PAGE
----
A Patient Centered Medical Home (PCMH) is a delivery model designed to improve the quality of care through enhanced access, planning, management and monitoring of patient care. In FY 2010 about 1 percent of HRSA-funded health centers had at least one site recognized as a PCMH. Through a series of quality improvement efforts, by the end of FY 2014, 58 percent of HRSA health centers had at least one site recognized as a patient centered medical home, exceeding the target of 40 percent.

Pressure ulcers or "bed sores" can cause damage to a patient's tissues and other serious complications like infection. Since 2007 there has been a steady decrease in the reported prevalence in pressure ulcers. A decrease of even 0.1 percent represents more than 1,000 fewer nursing home residents with pressure ulcers, not only reducing the cost of care but also improving nursing home residents’ quality of life. The FY 2013 result is 6.1 percent, which exceeds the target of 6.9 percent.

The National Partnership to Improve Dementia Care in Nursing Homes is committed to improving the quality of care for individuals with dementia living in nursing homes. The Partnership has a mission to deliver health care that is person-centered, comprehensive and interdisciplinary with a specific focus on protecting residents from being prescribed antipsychotic medications unless there is a valid, clinical indication and a systematic process to evaluate each individual’s need. CMS supports this effort and reports the percentage of long-stay nursing home residents that received an antipsychotic medication with a quality measure (QM) derived from the Minimum Data Set (MDS). CMS is currently reporting historical results and has set performance targets beginning in FY 2014. The FY 2013 result was 20.3 percent, which represented a slight increase over the previous year.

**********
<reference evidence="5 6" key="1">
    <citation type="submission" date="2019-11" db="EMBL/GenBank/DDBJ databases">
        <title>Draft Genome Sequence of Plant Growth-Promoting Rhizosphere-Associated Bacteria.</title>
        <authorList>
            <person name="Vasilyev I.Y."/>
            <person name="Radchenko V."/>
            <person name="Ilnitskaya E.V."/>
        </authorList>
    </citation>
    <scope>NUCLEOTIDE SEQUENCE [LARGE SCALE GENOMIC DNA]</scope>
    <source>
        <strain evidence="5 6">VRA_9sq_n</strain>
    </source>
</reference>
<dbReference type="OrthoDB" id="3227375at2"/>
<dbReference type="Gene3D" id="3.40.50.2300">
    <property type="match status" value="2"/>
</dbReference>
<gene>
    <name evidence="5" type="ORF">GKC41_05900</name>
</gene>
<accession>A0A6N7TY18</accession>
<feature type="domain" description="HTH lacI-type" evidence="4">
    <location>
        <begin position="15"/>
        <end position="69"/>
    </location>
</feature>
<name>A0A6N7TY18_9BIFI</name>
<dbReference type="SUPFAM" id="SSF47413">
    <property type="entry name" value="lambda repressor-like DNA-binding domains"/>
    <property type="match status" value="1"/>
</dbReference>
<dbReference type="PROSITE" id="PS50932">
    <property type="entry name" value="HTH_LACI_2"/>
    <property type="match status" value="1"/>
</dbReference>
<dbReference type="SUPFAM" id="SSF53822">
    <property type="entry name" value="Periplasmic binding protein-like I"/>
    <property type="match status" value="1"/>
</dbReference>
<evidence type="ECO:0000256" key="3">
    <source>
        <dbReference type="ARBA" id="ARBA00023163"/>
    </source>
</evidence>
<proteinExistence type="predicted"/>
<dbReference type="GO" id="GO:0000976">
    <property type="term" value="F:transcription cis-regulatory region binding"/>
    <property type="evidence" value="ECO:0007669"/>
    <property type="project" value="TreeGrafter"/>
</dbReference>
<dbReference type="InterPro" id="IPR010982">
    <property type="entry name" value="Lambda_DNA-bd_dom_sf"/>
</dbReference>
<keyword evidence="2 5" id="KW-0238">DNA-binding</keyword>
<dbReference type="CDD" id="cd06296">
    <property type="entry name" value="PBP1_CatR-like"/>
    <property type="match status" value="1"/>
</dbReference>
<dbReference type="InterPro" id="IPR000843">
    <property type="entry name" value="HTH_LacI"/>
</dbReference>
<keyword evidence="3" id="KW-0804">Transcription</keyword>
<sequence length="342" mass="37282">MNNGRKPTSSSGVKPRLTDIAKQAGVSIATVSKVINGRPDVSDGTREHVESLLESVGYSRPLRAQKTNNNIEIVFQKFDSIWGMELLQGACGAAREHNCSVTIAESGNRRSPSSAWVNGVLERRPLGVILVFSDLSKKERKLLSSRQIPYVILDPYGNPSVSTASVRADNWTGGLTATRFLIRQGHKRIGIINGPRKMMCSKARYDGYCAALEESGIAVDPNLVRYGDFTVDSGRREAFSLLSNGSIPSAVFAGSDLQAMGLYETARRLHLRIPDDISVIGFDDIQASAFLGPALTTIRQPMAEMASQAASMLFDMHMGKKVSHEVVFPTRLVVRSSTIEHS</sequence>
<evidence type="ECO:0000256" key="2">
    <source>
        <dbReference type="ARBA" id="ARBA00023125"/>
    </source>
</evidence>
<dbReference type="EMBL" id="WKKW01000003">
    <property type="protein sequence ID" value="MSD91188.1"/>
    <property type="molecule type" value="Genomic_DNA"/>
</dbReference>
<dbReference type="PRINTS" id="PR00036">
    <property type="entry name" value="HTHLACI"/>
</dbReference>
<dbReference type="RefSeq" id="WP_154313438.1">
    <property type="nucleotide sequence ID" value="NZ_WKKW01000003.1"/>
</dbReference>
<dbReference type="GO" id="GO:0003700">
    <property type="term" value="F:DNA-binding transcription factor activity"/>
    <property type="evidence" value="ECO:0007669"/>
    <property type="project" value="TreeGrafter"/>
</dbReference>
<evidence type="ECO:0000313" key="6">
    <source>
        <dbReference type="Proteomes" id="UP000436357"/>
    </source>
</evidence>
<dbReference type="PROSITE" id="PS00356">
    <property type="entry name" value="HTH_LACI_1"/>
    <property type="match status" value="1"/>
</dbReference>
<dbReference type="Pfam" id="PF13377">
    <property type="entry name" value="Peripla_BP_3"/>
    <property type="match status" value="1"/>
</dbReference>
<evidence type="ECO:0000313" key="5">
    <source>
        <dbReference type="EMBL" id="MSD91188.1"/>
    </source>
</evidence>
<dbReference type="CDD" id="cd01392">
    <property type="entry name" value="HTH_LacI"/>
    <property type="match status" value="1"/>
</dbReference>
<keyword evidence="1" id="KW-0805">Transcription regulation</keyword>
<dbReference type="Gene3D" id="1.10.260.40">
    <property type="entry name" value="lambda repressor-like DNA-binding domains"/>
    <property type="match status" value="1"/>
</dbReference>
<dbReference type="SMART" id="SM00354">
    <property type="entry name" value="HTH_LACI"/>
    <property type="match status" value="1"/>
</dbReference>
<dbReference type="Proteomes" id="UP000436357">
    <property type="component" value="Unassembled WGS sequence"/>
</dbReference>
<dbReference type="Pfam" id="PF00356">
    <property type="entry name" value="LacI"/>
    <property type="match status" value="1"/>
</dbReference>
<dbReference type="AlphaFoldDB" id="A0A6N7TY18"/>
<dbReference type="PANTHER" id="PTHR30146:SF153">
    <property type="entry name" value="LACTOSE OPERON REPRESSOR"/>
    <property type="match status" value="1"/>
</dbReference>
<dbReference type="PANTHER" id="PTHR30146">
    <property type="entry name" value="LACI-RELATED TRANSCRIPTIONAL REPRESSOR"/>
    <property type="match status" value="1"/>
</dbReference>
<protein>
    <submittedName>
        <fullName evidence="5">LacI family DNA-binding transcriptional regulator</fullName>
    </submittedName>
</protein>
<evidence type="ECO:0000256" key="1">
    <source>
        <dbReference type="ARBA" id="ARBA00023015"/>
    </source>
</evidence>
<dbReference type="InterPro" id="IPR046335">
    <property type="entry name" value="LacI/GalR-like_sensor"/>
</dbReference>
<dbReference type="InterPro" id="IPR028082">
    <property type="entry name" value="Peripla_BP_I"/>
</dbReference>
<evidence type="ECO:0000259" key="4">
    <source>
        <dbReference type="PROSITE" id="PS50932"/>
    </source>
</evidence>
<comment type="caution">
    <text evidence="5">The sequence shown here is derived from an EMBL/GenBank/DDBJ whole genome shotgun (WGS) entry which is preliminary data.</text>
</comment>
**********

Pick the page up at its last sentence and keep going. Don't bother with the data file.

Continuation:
CMS continues to work closely with states to improve children’s health care quality across Medicaid and CHIP, as required by the CHIP Reauthorization Act of 2009 (CHIPRA). In collaboration with states, CMS developed and published the Child Core Set of quality measures. CMS is encouraging all states to use and report on the Child Core Set to collect data that will lead to improved health outcomes and to enhance the accuracy and applicability of the pediatric quality measures program specific to the Medicaid and CHIP programs. In FY 2013, 88 percent of states reported on at least seven quality measures in the Child Core Set, exceeding the target. In addition, the Affordable Care Act requires that HHS develop a core set of adult quality performance measures for voluntary use by states to assess the care received by adults in the Medicaid program. By encouraging states to report the core measures in a standardized manner, CMS is creating a foundation for a national system of quality measurement, reporting and improvement for adults in Medicaid. With 59 percent of states reporting on at least three quality measures in FY 2013, CMS just missed its target of 60 percent.